Currently, application reloading (to pick up changes to the classes or web.xml file) is not supported when a web application is installed directly from a WAR file, which happens when the host is configured to not unpack WAR files. As it only works when the web application is installed from an unpacked directory, if you are using a WAR file, you should undeploy and then deploy the application again to pick up your changes.

#### Undeploy

WARNING - This command will delete the contents of the web application directory and/or ".war" file if it exists within the appBase directory (typically "webapps") for this virtual host . The web application temporary work directory is also deleted. If you simply want to take an application out of service, you should use the /stop command instead.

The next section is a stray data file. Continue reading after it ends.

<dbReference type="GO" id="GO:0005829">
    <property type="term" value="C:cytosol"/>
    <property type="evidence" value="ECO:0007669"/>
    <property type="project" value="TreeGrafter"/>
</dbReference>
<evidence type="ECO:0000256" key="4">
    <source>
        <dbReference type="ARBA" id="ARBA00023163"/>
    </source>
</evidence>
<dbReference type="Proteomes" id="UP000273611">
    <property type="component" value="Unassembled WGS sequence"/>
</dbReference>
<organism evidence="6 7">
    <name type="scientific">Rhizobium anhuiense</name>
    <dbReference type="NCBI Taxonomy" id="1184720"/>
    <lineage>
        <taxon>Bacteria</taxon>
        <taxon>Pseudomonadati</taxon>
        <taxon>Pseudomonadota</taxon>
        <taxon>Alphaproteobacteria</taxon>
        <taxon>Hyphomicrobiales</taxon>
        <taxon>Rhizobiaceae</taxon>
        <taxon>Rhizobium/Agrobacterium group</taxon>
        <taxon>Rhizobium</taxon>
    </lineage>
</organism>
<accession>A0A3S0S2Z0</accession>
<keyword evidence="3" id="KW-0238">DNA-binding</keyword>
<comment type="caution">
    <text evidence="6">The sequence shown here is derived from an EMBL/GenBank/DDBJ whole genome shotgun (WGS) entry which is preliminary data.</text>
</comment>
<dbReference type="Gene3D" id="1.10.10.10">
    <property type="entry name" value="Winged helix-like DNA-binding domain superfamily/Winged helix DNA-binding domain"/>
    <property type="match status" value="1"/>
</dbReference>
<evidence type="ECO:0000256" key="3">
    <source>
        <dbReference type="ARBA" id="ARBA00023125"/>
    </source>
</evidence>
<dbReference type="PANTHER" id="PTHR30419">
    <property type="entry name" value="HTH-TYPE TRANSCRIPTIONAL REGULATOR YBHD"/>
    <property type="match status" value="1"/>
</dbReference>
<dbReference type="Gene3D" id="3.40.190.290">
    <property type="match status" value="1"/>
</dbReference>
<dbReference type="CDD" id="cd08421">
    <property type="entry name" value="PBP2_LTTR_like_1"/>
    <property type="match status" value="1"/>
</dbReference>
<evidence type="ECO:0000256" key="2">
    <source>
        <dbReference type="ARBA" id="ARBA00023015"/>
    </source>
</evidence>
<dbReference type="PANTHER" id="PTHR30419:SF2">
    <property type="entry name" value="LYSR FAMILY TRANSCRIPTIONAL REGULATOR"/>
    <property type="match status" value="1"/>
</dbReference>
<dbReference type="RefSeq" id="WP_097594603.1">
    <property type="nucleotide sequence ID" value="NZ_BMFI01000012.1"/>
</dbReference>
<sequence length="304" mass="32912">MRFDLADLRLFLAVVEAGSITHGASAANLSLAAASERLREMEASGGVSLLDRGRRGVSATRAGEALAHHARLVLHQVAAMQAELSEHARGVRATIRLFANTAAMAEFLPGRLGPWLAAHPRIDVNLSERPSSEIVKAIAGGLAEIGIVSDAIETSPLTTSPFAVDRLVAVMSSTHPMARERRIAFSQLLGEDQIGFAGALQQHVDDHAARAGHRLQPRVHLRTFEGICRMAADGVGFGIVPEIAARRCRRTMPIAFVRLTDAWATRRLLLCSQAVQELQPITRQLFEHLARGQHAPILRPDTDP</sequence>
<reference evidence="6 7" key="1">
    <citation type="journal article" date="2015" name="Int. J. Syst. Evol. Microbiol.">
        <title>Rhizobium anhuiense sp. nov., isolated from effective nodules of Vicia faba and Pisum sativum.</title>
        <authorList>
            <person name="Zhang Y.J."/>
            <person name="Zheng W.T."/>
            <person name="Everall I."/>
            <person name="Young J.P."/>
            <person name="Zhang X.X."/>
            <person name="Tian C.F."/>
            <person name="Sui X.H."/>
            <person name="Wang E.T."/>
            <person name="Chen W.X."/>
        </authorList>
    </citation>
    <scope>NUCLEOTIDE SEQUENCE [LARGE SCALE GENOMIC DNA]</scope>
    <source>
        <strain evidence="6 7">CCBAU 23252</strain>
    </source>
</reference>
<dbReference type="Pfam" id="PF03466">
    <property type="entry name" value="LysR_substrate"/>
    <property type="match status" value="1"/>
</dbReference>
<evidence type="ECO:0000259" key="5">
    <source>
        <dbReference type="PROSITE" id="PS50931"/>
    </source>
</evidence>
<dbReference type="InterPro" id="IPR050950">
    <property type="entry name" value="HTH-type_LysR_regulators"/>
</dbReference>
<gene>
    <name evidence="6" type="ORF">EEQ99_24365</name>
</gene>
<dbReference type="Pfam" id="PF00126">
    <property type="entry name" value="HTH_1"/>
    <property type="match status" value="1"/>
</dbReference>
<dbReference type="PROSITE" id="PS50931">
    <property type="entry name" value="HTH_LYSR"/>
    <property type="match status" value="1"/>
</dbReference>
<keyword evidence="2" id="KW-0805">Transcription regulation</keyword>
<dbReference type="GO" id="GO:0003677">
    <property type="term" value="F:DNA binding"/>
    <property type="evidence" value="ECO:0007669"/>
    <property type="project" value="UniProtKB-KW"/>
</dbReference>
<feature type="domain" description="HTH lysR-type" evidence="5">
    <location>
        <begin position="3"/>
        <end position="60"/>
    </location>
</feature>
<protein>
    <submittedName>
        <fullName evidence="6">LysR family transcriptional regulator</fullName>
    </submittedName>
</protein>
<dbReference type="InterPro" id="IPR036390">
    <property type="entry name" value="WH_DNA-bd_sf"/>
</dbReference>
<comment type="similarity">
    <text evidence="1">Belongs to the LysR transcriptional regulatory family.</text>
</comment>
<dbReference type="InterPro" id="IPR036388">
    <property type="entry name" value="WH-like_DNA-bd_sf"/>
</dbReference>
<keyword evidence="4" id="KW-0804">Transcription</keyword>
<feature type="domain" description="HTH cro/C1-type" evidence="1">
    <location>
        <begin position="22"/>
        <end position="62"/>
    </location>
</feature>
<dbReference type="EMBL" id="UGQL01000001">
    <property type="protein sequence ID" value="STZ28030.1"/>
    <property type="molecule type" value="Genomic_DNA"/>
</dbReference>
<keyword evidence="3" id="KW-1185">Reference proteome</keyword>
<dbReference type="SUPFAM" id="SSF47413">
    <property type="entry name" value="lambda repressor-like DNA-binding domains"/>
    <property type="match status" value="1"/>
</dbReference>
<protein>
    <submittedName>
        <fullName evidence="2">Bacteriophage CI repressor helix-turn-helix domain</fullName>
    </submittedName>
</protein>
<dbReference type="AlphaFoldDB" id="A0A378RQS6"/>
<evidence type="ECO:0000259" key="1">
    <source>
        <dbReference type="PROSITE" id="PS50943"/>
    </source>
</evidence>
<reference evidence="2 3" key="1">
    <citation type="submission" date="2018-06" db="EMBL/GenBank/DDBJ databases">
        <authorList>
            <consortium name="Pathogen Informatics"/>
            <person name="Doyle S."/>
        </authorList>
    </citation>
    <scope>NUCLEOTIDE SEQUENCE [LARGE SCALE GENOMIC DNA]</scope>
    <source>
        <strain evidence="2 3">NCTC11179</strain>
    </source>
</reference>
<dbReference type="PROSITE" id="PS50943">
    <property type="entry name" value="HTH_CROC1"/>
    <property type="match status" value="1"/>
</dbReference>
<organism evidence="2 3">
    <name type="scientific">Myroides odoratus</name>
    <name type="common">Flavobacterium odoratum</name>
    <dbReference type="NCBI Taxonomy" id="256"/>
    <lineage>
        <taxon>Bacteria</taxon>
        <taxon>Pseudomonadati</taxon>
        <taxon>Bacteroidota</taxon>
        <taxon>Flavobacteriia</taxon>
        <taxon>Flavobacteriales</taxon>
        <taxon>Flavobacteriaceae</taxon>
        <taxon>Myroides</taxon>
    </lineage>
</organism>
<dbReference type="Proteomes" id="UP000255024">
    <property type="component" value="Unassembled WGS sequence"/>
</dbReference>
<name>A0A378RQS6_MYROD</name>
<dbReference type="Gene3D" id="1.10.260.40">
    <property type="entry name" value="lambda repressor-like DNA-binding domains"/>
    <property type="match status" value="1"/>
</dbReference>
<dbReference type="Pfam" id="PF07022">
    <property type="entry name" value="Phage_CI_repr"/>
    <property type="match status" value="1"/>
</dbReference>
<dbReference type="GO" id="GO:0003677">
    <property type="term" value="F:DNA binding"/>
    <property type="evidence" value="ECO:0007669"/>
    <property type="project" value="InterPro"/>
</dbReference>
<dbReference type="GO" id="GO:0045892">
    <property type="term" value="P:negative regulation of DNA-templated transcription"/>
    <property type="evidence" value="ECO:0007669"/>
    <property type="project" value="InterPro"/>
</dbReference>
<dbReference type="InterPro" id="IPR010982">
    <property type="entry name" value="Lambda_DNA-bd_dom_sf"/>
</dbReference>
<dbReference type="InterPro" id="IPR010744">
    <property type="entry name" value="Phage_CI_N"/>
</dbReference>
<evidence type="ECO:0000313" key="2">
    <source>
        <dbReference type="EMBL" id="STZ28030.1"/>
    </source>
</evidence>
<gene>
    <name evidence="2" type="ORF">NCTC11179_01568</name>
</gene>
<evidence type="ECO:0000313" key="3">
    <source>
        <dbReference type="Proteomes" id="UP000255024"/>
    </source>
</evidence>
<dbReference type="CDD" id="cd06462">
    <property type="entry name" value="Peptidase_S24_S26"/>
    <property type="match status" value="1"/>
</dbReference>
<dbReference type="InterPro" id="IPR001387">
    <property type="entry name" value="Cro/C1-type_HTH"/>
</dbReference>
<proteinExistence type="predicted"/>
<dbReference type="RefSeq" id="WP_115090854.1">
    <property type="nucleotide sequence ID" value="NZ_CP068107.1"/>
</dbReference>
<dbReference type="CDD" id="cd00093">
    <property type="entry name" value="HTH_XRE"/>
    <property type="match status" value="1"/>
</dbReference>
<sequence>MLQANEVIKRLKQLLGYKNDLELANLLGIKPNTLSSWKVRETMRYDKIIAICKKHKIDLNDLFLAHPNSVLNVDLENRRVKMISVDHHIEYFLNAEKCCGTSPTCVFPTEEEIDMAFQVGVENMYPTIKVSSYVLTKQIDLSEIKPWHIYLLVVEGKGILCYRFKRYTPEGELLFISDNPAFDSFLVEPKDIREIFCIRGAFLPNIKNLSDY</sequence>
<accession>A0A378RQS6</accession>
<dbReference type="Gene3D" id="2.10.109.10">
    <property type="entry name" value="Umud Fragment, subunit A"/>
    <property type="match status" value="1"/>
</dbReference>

Signal an existing application to gracefully shut itself down, and then remove it from Tomcat (which also makes this context path available for reuse later). This command is the logical opposite of the /deploy Ant command, and the related deploy features available in the HTML manager.

If this command succeeds, you will see a Message like this:

OK - Undeployed application at context path /examples

Otherwise, the Message will start with FAIL and include an error message. Possible causes for problems include:

• Encountered exception

An exception was encountered trying to undeploy the web application. Check the Tomcat logs for the details.

• Invalid context path was specified